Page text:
Elegy is a haunting sci-fi tale about love, loss and memory

 
Steve Hogarty
Follow Steve
Zoe Wanamaker on top form in Elegy

At just over an hour, Elegy churns through an ocean of subject matter in a very short space of time. Its three characters tackle issues including marriage, death, the science of selfhood, shattered minds and lobotomised memories. It does all of this backwards too, with its handful of skilfully arranged scenes unfolding in reverse chronological order.

Elegy is set at some point in the near future, at a time when scientists have pioneered a new kind of treatment in which a chunk of the brain is excavated, slung in the bin and replaced with a synthetic prosthesis. Memories are lost, but function is retained and disease is cured. “It’s the difference between forgetting where you put your house keys and having your house burn down,” explains Miriam (Nina Sosanya), the play’s cryptic brain doctor.

Scene one presents Lorna (Zoe Wanamaker) at the end of her story. A recovering outpatient from this life-saving operation, she appears coldly indifferent to Carrie (Barbara Flynn), her wife of 20 years and now an unwelcome and overly familiar stranger. As the play slips further into the couple’s past, their relationship becomes clearer. Carrie is watching Lorna lose her mind day by day, and must either embrace the death of the woman she married, or obliterate their bond in the hope that their love is made up of more than just memories.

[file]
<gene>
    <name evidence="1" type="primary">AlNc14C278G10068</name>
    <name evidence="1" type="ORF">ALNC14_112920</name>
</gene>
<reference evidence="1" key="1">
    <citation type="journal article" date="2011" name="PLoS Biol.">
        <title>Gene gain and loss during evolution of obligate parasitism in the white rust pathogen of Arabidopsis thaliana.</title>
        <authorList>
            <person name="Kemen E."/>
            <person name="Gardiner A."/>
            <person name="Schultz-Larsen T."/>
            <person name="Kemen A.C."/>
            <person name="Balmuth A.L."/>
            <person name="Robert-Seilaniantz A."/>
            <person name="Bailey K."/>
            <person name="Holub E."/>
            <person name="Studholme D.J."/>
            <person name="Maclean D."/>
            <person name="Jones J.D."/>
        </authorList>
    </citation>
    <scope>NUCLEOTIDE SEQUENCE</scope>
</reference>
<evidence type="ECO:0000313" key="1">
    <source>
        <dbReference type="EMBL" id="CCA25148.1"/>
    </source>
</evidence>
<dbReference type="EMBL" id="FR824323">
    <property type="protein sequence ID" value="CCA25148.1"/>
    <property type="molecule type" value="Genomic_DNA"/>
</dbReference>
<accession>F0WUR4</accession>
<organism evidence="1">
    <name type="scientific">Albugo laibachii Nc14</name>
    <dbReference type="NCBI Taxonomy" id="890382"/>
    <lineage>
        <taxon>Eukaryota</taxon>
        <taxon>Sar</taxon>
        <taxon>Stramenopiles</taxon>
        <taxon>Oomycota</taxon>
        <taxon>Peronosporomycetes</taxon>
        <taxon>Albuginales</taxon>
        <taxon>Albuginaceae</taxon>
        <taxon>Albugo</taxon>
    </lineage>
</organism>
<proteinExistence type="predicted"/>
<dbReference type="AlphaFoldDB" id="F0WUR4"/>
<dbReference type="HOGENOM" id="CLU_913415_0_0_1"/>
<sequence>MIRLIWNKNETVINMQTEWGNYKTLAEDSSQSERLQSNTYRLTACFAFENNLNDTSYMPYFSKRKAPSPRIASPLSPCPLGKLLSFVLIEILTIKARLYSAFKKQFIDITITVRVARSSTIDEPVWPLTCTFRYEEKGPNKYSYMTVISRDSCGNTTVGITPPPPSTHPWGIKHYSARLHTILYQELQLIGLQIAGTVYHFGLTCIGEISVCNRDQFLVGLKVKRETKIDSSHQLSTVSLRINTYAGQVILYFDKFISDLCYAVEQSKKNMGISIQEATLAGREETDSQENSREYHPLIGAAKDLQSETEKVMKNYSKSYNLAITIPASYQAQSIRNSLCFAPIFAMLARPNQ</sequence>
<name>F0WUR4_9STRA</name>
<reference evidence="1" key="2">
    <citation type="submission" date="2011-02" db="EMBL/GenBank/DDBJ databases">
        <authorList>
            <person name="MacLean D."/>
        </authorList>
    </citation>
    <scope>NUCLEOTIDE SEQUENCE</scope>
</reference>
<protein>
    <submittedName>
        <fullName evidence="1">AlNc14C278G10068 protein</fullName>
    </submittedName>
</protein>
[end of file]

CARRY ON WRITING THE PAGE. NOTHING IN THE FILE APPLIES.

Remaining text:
Part Memento, part Eternal Sunshine of the Spotless Mind (and a tiny bit Total Recall), Elegy is a heart-rattling love story that stares down the unspoken fear of the death of a partner, and the grim notion of who will leave the other behind. “If people started thinking about death a lot sooner,” says Lorna, “they’d fuck up a lot less”.

Zoe Wanamaker is especially superb, expressing the sadness, mania and confusion of a woman losing her mind, while still presenting a funny and loveable character beneath the condition. Though the reverso-format robs Elegy of an impactful ending, it remains a deeply affecting play with ideas of death and science that will stick to you like thought-burrs to an existential dog.

Donmar Warehouse | ★★★☆☆

Related articles